How are power systems put together?
Understanding the components of the electric power system, and the overhead construction of its distribution circuits
To understand how a utility company neglected to maintain and repair its power lines and poles and liked caused an electrocution accident, you first need to have a basic idea of how power systems are put together.
Components of the electric power system
Power generation: The sources of electric energy are from turbine-generators, which are powered by coal (fossil fuels), fission of nuclear fuel, water, natural gas, and more recently, geothermal, wind, solar, and biomass sources, produce electricity.
Delivery: Via overhead wires, underground cables, and submarine cables form the bones of the system that delivers electric energy from the generation sources to the customers of the world. The U.S. power grid electrically operates as a three phase AC system, with two major components, transmission and distribution.
Transmission: Highest voltages are used to transmit power from the generation plant to the substations, often at 138,000 volts. This is stepped down to 69,000 volts at the switching stations, for its trip to the substations.
Distribution: At the substations, incoming power is stepped down and lowered in voltage for distribution over local areas, first by using primary feeders of one to five miles in length, often operating at 4,800 volts, 8,300 volts or 13,200 volts. In rural areas, these “primaries” may be as long as 10-12 miles. These circuits are usually carried on poles, but in more modern and dense systems, underground conduits may convey the cables, or they may be buried directly in the ground. Secondary distribution is accomplished by step-down transformers that deliver power to businesses and homes at 120 to 240 volts, from “service drops” at nearby poles.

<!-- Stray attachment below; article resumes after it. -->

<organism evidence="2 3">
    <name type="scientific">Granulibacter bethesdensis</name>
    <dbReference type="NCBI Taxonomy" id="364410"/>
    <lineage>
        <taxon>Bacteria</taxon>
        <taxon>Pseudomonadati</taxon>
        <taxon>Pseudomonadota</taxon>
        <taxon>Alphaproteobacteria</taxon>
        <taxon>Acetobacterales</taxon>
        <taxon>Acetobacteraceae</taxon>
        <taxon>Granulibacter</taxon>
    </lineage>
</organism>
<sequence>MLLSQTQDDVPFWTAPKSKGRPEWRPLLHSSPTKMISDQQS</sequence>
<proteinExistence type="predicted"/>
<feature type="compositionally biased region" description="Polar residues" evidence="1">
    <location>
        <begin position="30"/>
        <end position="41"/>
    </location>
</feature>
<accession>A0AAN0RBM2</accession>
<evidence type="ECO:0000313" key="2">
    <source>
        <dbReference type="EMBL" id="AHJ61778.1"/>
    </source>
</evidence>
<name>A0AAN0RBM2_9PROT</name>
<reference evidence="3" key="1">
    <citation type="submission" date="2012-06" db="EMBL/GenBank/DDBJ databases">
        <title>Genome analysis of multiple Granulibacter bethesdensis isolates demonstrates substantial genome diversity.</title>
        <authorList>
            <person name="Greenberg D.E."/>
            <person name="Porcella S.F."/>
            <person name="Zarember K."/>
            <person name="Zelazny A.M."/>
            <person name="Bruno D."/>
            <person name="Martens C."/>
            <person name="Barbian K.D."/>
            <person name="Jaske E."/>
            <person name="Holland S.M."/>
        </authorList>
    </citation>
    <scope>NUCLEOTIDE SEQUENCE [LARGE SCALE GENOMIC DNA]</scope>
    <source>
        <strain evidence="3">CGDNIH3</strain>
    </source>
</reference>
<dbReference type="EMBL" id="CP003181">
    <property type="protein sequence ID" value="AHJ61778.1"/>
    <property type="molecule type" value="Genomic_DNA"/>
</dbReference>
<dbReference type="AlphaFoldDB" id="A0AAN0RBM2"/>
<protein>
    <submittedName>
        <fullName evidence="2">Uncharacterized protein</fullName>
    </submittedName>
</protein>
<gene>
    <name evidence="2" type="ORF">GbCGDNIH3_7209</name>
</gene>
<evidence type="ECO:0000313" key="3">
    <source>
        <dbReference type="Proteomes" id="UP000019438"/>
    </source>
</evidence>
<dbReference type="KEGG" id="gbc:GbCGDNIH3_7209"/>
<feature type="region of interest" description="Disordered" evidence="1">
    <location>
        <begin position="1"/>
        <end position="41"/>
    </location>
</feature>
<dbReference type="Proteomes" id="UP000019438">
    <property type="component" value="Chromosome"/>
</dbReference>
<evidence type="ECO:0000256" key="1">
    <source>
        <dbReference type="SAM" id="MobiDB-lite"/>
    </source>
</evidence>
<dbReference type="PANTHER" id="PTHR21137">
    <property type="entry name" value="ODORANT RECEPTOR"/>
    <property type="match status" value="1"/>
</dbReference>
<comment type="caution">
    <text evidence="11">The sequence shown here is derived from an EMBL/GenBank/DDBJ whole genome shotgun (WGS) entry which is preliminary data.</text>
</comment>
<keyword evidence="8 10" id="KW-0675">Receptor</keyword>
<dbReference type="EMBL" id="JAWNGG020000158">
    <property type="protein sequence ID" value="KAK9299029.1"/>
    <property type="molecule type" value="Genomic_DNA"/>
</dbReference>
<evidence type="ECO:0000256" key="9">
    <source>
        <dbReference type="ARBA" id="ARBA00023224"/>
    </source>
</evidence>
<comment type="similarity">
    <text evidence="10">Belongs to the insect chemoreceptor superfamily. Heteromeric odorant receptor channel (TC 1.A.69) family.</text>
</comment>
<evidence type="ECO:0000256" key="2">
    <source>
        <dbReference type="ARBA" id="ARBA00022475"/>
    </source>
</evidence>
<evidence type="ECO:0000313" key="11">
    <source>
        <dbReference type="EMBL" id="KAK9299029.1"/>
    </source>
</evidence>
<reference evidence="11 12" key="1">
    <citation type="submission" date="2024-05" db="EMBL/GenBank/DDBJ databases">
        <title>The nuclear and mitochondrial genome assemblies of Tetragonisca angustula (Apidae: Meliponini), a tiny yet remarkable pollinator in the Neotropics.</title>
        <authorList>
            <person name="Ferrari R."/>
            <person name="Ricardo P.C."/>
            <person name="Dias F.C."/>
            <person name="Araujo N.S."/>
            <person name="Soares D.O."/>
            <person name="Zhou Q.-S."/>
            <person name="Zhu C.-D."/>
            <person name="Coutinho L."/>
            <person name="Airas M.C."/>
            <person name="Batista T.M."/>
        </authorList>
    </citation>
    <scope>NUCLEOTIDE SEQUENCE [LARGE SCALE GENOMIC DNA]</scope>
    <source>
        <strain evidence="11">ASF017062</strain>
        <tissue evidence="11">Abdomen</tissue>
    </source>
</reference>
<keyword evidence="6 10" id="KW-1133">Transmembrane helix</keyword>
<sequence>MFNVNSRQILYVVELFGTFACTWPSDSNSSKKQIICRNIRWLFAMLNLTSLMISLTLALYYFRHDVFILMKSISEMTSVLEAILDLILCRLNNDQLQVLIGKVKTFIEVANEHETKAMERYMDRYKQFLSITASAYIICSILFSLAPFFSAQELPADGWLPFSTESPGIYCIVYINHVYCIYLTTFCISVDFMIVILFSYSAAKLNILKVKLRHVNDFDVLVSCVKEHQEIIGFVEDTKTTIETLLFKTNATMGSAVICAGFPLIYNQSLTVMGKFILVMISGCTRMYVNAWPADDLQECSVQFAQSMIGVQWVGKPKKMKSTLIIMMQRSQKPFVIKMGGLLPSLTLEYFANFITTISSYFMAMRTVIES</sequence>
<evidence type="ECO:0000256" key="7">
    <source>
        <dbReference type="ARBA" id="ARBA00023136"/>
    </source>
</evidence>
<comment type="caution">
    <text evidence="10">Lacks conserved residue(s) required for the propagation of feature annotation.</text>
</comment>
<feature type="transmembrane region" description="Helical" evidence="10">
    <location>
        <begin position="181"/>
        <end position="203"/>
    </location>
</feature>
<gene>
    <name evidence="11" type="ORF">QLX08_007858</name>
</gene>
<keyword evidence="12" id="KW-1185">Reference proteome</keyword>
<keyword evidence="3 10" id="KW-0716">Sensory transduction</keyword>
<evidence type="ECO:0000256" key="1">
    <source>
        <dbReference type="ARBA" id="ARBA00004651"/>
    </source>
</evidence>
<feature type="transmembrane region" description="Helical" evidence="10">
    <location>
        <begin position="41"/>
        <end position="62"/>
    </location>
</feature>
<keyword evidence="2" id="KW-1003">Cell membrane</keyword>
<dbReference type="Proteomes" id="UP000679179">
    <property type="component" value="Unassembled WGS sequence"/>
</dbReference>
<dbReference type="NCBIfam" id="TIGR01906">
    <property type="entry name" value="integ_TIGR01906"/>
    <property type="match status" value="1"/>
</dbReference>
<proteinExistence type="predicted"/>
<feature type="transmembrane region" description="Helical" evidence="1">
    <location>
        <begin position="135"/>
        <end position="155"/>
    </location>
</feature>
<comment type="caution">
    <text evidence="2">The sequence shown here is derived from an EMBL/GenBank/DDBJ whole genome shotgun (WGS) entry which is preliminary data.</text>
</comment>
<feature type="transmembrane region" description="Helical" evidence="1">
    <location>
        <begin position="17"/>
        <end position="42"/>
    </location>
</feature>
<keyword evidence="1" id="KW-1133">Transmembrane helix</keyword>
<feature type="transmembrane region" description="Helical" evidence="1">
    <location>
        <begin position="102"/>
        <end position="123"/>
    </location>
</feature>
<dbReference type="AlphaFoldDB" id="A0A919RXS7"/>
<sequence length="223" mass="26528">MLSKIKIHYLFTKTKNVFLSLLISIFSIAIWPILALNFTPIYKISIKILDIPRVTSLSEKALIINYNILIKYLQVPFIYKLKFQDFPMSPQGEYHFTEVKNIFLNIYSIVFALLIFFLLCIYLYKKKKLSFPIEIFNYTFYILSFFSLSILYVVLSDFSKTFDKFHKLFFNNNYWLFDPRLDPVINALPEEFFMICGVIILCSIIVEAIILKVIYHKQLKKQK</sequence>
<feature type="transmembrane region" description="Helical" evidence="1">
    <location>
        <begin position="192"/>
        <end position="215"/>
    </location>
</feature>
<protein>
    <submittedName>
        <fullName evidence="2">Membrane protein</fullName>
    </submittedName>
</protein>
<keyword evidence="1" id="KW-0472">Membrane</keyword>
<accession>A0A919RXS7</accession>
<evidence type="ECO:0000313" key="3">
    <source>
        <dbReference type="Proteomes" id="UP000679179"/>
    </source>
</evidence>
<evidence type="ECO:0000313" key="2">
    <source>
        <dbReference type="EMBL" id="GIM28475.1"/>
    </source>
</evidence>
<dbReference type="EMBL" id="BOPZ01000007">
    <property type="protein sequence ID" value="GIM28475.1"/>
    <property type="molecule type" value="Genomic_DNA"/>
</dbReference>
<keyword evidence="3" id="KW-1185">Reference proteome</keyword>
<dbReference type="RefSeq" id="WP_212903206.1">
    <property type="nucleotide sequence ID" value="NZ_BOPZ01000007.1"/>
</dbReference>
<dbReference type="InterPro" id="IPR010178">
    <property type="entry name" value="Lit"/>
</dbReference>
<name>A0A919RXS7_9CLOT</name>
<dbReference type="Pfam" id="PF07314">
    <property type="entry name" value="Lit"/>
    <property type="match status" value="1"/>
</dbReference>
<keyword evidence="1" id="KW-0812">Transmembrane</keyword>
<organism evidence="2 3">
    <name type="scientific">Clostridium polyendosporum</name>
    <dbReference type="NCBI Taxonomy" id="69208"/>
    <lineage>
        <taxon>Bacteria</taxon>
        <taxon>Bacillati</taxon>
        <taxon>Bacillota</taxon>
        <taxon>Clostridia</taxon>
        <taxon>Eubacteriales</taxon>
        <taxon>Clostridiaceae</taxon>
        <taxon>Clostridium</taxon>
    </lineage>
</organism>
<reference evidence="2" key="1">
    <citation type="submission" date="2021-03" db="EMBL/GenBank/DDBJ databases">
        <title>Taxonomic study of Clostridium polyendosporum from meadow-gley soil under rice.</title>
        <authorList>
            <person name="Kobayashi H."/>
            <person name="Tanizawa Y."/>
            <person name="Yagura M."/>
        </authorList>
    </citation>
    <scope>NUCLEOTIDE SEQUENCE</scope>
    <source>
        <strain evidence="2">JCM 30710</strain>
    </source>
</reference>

Overhead construction of distribution circuits
Power conductors need supports to get from one place to another, such as towers, poles or other structures made of steel, concrete or wood. Usually, steel poles and towers are used for transmission lines, while wood or concrete poles are used for distribution.
In the U.S., overhead distribution construction more often consists of wood poles with the conductor wires attached to insulators supported on wood crossarms. Advantages of wood are economic, and the natural insulating property of wood make it a safe alternative.
Wood poles and structures decay, and are affected by birds, insects, climbing line workers, weather, chemical exposure and thermal factors. So poles are treated with preservatives and must be inspected periodically. Required pole strength is determined by the weight of crossarms, insulators, wires, transformers, and all other equipment it must carry as well as by ice and wind loadings.